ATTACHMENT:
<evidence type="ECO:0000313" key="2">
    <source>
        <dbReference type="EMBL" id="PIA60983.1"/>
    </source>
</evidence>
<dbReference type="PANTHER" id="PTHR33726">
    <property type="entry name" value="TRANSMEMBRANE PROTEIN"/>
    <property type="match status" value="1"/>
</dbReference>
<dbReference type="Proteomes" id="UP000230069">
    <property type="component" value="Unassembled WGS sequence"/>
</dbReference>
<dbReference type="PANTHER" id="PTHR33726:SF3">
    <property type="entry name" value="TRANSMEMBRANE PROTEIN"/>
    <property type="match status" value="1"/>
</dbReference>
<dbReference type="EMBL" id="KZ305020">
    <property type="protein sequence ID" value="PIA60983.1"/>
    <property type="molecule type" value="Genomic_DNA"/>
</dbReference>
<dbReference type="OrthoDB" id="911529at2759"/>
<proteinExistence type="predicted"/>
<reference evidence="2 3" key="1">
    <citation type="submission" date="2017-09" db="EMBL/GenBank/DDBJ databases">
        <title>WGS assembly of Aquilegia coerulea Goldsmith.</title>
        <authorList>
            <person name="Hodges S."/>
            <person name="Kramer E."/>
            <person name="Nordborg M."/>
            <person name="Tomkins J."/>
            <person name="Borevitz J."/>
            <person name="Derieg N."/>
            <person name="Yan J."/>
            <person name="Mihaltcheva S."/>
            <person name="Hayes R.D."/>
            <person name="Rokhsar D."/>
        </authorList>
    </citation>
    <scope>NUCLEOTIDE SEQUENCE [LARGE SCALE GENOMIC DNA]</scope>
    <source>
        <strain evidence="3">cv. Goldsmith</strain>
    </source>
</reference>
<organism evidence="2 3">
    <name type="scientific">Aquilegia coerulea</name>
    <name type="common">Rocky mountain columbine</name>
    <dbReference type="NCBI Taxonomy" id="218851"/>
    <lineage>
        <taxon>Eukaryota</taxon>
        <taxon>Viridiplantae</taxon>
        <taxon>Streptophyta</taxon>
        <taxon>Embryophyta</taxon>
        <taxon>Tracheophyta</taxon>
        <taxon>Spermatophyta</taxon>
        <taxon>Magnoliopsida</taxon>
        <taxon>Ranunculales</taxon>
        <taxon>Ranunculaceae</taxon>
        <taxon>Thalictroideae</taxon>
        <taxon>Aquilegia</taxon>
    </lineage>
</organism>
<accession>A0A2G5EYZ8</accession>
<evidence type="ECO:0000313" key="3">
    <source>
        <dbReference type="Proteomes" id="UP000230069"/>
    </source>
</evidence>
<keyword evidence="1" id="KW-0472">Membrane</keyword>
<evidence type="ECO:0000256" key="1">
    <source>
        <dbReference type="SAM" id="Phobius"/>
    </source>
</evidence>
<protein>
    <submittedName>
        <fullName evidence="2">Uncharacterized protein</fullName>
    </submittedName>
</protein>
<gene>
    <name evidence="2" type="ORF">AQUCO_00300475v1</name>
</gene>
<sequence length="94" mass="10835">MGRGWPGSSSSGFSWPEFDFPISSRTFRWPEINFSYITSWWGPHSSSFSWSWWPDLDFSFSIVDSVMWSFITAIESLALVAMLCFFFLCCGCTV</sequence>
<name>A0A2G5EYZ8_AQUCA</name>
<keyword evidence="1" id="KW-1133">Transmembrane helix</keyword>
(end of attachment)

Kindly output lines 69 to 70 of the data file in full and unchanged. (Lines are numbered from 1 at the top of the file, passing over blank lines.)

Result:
<evidence type="ECO:0000256" key="1">
    <source>